Primary Color: Blue (for control)
Secondary Color: White (mostly for destruction and Serras)
Other Colors: a splash of Green (mostly for mana)
Artifact Use: mostly things that either give a player resources or take them away from an opponent
Mana Producer Ratio: 40% (includes multi-lands, Black Lotus, and all five Moxes)
Creature Ratio: 15% (biggest creature: Serra Angel)
Non-Mana Artifact Ratio: 10%
Spell Ratio: 35%
Major Effect of Deck: slow deck that builds in resources (life, cards, and mana) as it waits
Interesting Note: only one enchantment (Stasis) in entire deck
Comment from Designer: "It's not a fast deck, but it can take on just about anything."
Primary Color: Red (direct damage spells and Kird Apes)
Secondary Color: Green (for small creatures, mana, and the Sylvan Library)
Other Colors: a splash of Black and Blue (for a couple spell staples like Demonic Tutor)
Artifact Use: limited (mostly for mana)
Mana Producer Ratio: 40% (includes multi-lands, Black Lotus, Cities of Brass, and four Moxes)
Creature Ratio: 25% (biggest creature: Whirling Dervish)
Non-Mana Artifact Ratio: 3%
Spell Ratio: 32%
Major Effect of Deck: a quick kill, small creature deck with a lot of direct damage
Interesting Note: only eight cards had casting costs greater than 2 (six of those were Fireballs and Psionic Blasts)
Comment from Designer: "It wins quite a bit."
Zak, 25, is from Rolla, Missouri. A former employee of GE, Zak recently left his job and moved to Palo Alto to become a graduate student in manufacturing systems engineering at Stanford. An admitted "Magic fanatic," Zak attributes learning the game to people in a store he used to frequent in Rolla. Calling Magic a "great stress reliever," Zak revealed t hat he has had more than his share of Magic all-nighters. "The only trouble I have with Magic," said Zak, "is finding people to play."
Reading about the World Championship in The Duelist, Zak decided he needed to be part of it, so he got in his car and drove from Missouri to Wisconsin. "I did not think I'd make it," Zak explained. "My car wasn't in very good shape. During the trip I lost first gear, fourth gear, and reverse." Upon arriving, Zak was unable to find a hotel and was forced to sleep in his car. "The way I figured it, nothing was going to make me miss the tournament."
When asked what advice he would give other Magic players, Zak answered, "The key I think is saying 'I want to decide where in Dominaria we play the game.' That is, I want to set the parameters of our duel." And Zak admits that the sideboard is one of the keys to doing this. "The first game is just a test for the sideboard. Then, if you are able to figure out what you're up against, you can tune your deck to defeat it." You can look for more advice from Zak in his new column in The Duelist.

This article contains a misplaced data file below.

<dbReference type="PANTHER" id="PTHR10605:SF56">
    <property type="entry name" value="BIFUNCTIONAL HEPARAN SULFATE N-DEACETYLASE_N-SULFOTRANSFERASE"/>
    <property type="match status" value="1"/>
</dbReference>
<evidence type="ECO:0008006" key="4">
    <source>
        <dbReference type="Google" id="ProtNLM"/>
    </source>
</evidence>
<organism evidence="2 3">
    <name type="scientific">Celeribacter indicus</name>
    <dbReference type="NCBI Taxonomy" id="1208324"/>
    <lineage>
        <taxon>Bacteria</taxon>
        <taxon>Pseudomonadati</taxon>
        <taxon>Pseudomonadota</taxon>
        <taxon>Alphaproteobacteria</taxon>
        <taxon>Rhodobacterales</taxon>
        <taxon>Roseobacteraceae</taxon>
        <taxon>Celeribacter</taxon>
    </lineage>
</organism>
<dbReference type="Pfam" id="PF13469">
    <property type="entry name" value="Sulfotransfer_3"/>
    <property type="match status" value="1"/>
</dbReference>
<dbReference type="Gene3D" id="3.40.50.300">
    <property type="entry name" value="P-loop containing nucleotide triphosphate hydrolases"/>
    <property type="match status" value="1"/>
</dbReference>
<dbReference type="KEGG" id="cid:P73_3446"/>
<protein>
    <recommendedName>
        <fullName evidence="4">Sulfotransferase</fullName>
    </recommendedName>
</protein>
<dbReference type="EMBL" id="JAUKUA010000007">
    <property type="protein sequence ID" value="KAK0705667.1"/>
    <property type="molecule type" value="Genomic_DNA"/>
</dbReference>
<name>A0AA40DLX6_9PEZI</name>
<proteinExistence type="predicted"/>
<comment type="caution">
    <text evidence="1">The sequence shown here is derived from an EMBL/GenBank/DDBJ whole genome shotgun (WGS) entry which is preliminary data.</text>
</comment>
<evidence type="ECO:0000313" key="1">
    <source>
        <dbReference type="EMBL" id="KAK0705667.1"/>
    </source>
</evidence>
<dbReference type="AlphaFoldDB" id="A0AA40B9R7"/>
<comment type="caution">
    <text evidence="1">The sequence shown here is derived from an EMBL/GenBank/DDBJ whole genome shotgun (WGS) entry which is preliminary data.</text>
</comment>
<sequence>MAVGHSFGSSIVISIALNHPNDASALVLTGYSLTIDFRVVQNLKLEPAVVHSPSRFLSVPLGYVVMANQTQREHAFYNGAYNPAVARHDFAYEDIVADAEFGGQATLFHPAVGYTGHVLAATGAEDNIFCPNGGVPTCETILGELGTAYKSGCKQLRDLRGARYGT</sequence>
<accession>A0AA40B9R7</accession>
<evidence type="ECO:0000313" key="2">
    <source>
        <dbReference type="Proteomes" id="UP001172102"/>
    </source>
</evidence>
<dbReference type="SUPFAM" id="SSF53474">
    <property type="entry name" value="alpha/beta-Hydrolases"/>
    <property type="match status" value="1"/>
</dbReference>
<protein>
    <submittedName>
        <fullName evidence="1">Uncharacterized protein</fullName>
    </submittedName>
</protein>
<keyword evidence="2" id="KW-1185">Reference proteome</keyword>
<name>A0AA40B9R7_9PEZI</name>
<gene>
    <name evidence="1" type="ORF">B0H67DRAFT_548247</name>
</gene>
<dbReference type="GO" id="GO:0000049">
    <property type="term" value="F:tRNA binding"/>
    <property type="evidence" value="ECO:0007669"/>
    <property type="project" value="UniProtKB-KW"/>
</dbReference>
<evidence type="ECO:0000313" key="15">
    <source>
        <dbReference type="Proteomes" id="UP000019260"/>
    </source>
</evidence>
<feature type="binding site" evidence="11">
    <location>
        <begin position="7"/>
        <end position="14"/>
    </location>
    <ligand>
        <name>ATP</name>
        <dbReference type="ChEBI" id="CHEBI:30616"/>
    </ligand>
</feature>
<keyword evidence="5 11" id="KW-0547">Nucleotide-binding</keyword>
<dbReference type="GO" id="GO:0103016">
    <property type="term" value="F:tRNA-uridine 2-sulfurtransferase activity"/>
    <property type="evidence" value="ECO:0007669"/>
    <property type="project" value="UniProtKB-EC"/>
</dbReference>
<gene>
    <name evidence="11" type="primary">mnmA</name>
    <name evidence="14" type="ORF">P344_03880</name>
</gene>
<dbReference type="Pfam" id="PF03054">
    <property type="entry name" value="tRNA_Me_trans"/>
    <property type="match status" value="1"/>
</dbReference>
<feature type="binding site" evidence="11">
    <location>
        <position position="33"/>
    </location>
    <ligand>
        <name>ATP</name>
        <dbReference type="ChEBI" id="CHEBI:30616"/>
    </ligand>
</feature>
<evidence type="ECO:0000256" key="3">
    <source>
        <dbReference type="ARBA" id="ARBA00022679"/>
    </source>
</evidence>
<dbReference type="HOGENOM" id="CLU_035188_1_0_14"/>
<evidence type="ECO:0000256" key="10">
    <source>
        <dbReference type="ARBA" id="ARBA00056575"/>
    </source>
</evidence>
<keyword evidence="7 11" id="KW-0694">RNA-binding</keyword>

Bertrand, 23, is from Pantin, France (near Paris). The French National Champion, Bertrand won a free trip to Milwaukee to compete in the World Championship. Bertrand recently finished studies at the I.S.C., a prestigious French business school.
Bertrand says that Magic is very big in France and that one game store, L'oeuf Cube (which sponsored the French Nationals), attracts Magic players from across the country. According to Bertrand, the French tournaments are run very differently from the single-elimination style used by the Duelists' Convocation. Ranked by their performance in previous tournaments, players compete in an elaborate Swiss system in which the players have the opportunity to duel with numerous opponents. The winner is the person who has the best overall record -- a system Bertrand suggests is "fairer and allows everyone to play longer."
As for Bertrand's favorite part of journeying to the States, "It was the trading, definitely. People here will trade with you. This is not always so in France." Bertrand, in fact, admits to building his entire tournament deck (all black border cards, he boasts) completely from trades he made while at the convention. As for his loss to Zak, Bertrand would only say, "I'll be back."
Dominic, 28, is a computer programmer from Brussels, Belgium. Having lost in the finals to Bertrand in the French Nationals, Dominic paid his own way (funded partially by his girlfriend, he added) to come and compete in the World Championship. Unable to preregister for the tournament, Dominic sweated it out when he had to wrangle his way in with a generic conventio nticket. All in all, Dominic says that "it was great fun to play in America. The people here are so calm. I beat someone and they just say 'cool, good game.' It is not like that in Europe."
Cyrille, 20, is a student from Paris, France. Already a role-player, Cyrille took to Magic quickly and soon became one of the top Magic players in France. (Yes, he also was barely beaten out of the French title by Bertrand.) Cyrille said that he swept through th early parts of the tournament, but ultimately lost in a very close semi-final with Bertrand when he encountered that scourge of all Magic players: "mana death." But, added Cyrille, "The trip was not a total loss. So far playing for ante, I have won eight Black Lotuses and six Moxes."